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When I was 11 years old, I saw the movie, “The Ten Commandments.” I was so inspired by it, I started reading the Book of Exodus in the Bible.
I quickly learned that in the Old Testament the words “Me” “My” and “Mine” had capital “M’s” when they referred to God. For example, the first commandment: “Thou shalt have no other gods before Me.”
As a Jewish boy, I somehow knew in my heart that the God who the Bible described was speaking to me through His messenger, Moses. As I read those words in the old Hebrew Bible, I could feel the divine power flowing from the words of Moses. I knew, in my heart and soul, that Moses was a manifestation, an appearance, a messenger of God. Through him I could dimly sense the overwhelming majesty of the Creator, and the feeling stuck with me into adulthood.
Biblical scholars call that experience a theophany—which means God manifesting Himself and His Word through a human messenger. In the Bible—and in The Ten Commandments film—we get lots of physical symbols for that theophany. The Earth trembles, storms rage, even the mountains shake. When God reveals the Ten Commandments to Moses, He does so in the midst of lightning, thunder and pouring rain. Those dramatic natural events and the awe-inspiring language used to describe them give us a mental and spiritual picture of the importance of that powerful revelation.
When I began investigating the Baha’i Faith, I first read a small book of spiritual aphorisms by Baha’u’llah called The Hidden Words. I immediately recognized its voice, but it overwhelmed me for several reasons. The words “Me” “My” and “Mine” had capital “M’s” referring to God. There were many verses where Baha’u’llah, speaking in the voice of God, said, “I created thee.” The language was so exalted, so majestic and so beautiful.
It was obvious to me that no human being writes like this. No human being would ever use the words “Me” “My” and “Mine” to refer to God. No human being would ever say “I created thee.” No human being, no matter how well educated and experienced, can write with such exaltation and majesty.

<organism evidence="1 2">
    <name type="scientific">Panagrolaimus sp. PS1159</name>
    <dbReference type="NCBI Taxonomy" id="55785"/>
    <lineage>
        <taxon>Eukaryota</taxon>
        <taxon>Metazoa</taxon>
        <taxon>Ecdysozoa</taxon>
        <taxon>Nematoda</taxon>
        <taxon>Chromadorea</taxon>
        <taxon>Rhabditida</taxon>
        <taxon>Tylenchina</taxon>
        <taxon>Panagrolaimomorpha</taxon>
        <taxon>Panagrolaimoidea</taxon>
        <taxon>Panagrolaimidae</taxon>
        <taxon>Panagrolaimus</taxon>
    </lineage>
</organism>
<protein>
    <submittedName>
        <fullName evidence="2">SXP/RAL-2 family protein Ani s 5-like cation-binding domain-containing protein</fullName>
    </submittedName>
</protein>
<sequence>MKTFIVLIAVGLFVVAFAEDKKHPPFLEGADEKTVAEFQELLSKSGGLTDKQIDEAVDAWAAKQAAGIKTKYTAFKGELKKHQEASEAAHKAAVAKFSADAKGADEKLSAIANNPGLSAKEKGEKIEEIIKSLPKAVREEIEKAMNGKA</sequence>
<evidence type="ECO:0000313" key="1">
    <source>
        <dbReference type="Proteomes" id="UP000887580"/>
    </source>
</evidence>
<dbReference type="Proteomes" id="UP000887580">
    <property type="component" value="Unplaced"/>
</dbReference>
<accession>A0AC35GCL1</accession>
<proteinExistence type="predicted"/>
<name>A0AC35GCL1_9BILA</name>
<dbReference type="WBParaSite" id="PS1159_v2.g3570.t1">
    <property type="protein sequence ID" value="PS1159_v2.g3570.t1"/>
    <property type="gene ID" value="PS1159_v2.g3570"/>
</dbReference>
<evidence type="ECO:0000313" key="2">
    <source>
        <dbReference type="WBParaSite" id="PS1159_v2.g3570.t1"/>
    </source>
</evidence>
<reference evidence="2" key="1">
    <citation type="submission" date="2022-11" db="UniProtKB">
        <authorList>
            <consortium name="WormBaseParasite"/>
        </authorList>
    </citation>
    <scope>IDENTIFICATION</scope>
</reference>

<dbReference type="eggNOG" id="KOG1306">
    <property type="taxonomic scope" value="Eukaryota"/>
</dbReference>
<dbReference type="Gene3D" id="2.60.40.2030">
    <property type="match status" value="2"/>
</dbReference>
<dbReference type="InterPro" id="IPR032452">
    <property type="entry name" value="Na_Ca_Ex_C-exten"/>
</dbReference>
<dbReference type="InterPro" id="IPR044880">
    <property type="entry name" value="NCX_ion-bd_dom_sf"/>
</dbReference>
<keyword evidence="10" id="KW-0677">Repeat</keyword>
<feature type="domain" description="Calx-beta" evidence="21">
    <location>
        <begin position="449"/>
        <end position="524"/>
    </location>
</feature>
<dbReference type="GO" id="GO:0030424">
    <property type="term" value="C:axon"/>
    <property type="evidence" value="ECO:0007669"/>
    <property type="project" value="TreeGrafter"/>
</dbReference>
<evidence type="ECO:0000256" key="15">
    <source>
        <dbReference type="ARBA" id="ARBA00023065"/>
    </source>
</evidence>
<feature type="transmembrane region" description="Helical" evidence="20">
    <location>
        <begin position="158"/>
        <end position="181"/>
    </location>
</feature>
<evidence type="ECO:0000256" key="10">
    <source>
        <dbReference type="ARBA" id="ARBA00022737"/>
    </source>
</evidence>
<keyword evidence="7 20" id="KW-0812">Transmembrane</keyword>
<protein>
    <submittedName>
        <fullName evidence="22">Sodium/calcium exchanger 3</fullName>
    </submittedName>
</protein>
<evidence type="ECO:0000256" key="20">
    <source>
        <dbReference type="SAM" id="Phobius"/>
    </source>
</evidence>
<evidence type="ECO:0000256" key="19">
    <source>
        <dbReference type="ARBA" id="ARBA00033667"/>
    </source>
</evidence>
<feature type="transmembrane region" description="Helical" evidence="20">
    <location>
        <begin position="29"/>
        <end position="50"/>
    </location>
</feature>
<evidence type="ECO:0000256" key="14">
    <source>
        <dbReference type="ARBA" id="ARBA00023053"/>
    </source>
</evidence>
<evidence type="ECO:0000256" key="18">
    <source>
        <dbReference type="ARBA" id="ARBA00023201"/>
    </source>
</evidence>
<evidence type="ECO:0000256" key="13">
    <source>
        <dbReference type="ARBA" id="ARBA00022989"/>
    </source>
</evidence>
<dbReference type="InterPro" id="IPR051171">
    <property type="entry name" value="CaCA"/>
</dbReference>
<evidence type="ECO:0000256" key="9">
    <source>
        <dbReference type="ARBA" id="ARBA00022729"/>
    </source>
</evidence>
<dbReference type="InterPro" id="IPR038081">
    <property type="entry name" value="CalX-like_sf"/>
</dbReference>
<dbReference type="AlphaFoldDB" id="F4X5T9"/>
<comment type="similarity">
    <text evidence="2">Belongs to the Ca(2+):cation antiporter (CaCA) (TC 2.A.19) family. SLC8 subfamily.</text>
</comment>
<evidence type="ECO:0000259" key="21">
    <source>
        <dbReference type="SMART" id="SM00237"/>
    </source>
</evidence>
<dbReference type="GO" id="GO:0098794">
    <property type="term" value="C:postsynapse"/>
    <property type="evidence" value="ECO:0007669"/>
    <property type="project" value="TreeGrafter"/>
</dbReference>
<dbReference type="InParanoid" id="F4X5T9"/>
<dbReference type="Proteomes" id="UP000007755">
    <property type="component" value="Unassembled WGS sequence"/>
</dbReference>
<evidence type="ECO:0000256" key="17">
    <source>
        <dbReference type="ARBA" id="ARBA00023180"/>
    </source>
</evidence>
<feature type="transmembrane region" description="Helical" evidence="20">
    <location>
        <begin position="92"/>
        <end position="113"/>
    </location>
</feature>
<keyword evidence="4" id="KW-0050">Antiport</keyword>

Upon finishing the book, I accepted Baha’u’llah as God’s messenger for this new age, and as the most recent manifestation of God’s theophany, come to establish the kingdom of God on Earth.
I did not declare my belief in Baha’u’llah until later, but I had no doubt whatsoever that Baha’u’llah is who he claimed to be. I knew immediately, in my heart, that God was speaking to me through Baha’u’llah, just as He had done through Moses.
Here are three quotations from this book that exemplify what I’ve described above:
O Son of Man! Veiled in My immemorial being and in the ancient eternity of My essence, I knew My love for thee; therefore I created thee, have engraved on thee Mine image and revealed to thee My beauty. – Baha’u’llah, The Hidden Words, p. 4.
O Son of Being! Thou art My lamp and My light is in thee. Get thou from it thy radiance and seek none other than Me. For I have created thee rich and have bountifully shed My favor upon thee. – Ibid., p. 6.
O Son of Spirit! I created thee rich, why dost thou bring thyself down to poverty? Noble I made thee, wherewith dost thou abase thyself? Out of the essence of knowledge I gave thee being, why seekest thou enlightenment from anyone beside Me? Out of the clay of love I molded thee, how dost thou busy thyself with another? Turn thy sight unto thyself, that thou mayest find Me standing within thee, mighty, powerful and self-subsisting. – Ibid., pp. 6-7.
When you recognize the voice of a prophet of God, you do so at a much deeper level than mere intellectual recognition—you recognize that voice in your inmost heart and soul.
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